Decline in Housing Sales Also Is Bad For Retirement Planning

What about housing wealth?

Recent reports that younger people (aged 38 to 34) prefer to rent rather than buy homes are bad for the $10 trillion housing industry and retirement accounts.

A new report by the Stanford Center on Longevity found that “the homeownership rate fell to 63% in 2016 – the lowest rate in half a century, and down from the all-time high of nearly 70% by the end of 2005, the peak in subprime lending,” according to a report on CNBC. The bad news is that the homeownership rate for Millennials (those born from 1980 to 1984) at age 30 was only 35%.

“Homeownership is especially down among millennials. Compared to those born around 1960, people born in the early 1980s are less likely to own a home by age 30,” the Stanford researchers said. Delaying this critical purchasing decision means less home equity, a primary driver of retirement wealth.

That rate was 48% among Baby Boomers. There are many good reasons not to buy a house, ranging from student loan debt to postponing marriage and starting a family, but the delay will also be a big hit financially.

This is because housing accounts for about 70% of the non-financial assets of middle-income Americans aged 55-64, and this excludes the value of Social Security and defined benefit plan pensions (401ks). If you remove this chunk of wealth-building potential from the equation for younger people, it will be hard to replace the outperformance of financial assets, such as stocks and bonds.

If the past is any indication, the decision to rent rather than own a house involves many factors,  such as the ability to pay real estate taxes, maintain the house, make needed home improvements over time, and balance all that against the time constraints of having a family and managing leisure time.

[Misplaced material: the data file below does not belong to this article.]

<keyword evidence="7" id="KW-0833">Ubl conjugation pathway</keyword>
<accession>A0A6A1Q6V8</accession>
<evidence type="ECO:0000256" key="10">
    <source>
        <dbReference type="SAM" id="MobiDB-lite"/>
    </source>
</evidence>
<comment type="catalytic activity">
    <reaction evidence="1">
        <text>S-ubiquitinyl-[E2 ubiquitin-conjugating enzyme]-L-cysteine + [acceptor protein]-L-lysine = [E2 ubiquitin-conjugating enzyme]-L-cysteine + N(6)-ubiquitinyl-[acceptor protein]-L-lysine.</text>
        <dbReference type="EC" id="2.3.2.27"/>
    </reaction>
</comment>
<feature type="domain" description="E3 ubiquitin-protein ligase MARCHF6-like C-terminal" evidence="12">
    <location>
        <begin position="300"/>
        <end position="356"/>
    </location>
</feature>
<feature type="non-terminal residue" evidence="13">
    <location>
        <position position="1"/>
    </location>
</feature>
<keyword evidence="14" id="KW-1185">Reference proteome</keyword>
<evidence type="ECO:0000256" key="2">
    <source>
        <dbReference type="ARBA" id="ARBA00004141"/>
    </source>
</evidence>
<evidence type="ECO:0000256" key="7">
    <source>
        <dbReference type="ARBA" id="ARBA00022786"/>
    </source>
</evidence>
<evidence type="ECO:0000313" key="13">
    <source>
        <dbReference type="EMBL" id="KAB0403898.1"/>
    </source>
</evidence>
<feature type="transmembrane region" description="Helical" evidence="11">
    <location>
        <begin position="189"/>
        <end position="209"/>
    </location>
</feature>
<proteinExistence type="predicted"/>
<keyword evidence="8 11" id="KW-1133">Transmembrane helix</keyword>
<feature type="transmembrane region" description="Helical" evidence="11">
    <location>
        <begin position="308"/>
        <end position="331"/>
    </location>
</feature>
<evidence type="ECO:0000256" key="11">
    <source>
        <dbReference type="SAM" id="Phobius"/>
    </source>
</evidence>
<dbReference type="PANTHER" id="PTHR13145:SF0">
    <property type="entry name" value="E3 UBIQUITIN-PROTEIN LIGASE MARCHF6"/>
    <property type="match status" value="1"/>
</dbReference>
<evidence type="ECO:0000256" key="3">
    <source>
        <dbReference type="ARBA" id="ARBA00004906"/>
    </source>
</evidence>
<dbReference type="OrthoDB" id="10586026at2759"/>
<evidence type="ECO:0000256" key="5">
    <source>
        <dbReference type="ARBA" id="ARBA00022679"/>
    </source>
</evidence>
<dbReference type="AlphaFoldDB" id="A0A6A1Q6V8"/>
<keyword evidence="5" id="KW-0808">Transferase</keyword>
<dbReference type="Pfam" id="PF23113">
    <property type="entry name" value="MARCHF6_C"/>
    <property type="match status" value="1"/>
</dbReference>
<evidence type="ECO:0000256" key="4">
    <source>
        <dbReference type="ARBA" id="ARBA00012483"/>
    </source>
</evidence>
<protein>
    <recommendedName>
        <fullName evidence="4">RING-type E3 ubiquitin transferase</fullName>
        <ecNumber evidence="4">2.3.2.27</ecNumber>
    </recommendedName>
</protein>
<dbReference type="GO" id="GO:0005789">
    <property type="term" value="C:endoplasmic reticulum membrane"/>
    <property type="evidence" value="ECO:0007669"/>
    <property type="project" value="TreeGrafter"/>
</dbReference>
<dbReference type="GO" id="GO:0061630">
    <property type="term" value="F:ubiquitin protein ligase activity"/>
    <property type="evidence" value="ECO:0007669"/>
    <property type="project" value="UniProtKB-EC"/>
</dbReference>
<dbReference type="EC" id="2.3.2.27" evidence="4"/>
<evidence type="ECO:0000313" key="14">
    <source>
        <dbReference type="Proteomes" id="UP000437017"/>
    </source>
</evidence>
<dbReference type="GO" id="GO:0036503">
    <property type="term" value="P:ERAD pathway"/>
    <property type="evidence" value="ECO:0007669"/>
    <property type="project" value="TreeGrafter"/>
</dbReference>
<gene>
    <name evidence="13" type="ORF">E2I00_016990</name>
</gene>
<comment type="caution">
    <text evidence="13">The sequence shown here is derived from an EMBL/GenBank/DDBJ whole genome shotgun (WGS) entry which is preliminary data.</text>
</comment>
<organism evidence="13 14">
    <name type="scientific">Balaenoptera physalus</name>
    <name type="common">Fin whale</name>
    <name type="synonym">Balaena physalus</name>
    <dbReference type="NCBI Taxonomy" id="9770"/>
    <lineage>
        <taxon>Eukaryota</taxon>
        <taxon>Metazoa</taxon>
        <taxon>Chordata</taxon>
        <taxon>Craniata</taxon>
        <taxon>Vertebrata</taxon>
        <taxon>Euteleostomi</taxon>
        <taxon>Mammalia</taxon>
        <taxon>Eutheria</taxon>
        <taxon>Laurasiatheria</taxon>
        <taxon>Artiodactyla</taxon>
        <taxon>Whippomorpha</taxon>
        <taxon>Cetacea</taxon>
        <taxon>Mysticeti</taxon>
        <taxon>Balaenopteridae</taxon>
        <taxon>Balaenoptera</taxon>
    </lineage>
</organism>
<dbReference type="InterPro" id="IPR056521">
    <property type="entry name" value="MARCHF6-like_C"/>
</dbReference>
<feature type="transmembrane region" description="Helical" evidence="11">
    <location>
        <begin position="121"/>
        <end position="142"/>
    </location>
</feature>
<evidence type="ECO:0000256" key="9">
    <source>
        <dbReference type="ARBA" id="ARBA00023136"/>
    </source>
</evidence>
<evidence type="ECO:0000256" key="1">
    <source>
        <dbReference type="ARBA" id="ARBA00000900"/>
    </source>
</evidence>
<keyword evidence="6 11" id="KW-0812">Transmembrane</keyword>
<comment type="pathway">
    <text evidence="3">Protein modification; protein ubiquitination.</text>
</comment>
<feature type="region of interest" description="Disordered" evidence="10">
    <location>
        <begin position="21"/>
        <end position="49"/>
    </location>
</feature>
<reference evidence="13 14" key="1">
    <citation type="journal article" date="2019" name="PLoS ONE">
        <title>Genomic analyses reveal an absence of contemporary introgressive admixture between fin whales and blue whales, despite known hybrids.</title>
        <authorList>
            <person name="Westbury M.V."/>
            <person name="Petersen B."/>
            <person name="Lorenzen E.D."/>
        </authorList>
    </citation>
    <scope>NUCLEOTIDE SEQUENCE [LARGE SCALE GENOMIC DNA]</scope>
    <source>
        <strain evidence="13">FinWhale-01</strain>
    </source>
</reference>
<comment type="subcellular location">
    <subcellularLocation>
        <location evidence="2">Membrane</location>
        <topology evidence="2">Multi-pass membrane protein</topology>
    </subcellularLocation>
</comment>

Yet, for anyone of any age group planning for retirement, it’s time to assess your financial future and what financial engines are working on your behalf. This is a finely balanced equation, and any disruptions in only a few of these drivers will seriously alter your financial well-being.

Critical Drivers of Wealth

First, here are the critical wealth drivers that most Americans have to work with: Social Security, Medicare, pension plans, 401(k) plans, and, increasingly, house prices. Retirement experts and academics also factor other financial and nonfinancial wealth components into this calculation, including human capital (expected future labor earnings after retirement), personal savings, life insurance, annuities, gifts, and inheritances. As you can see, this is a short list. No lottery will fill your financial retirement gap.

Of these components, the most important are Social Security and home equity.  Social Security benefits range from replacing approximately 45% of wages for the least wealthy individuals to replacing approximately 10% of salary for the most affluent. Home equity (a purchase price less the mortgage balance) accounted for 9% to 14% of total wealth.

This is why the Republicans’ current political attempt to reduce or replace Social Security with private investment accounts offered by high-fee and expense investment firms will reduce the net returns of any investments for millions of Americans. In short, this could produce one of the largest wealth transfers from the average American to private investment firms.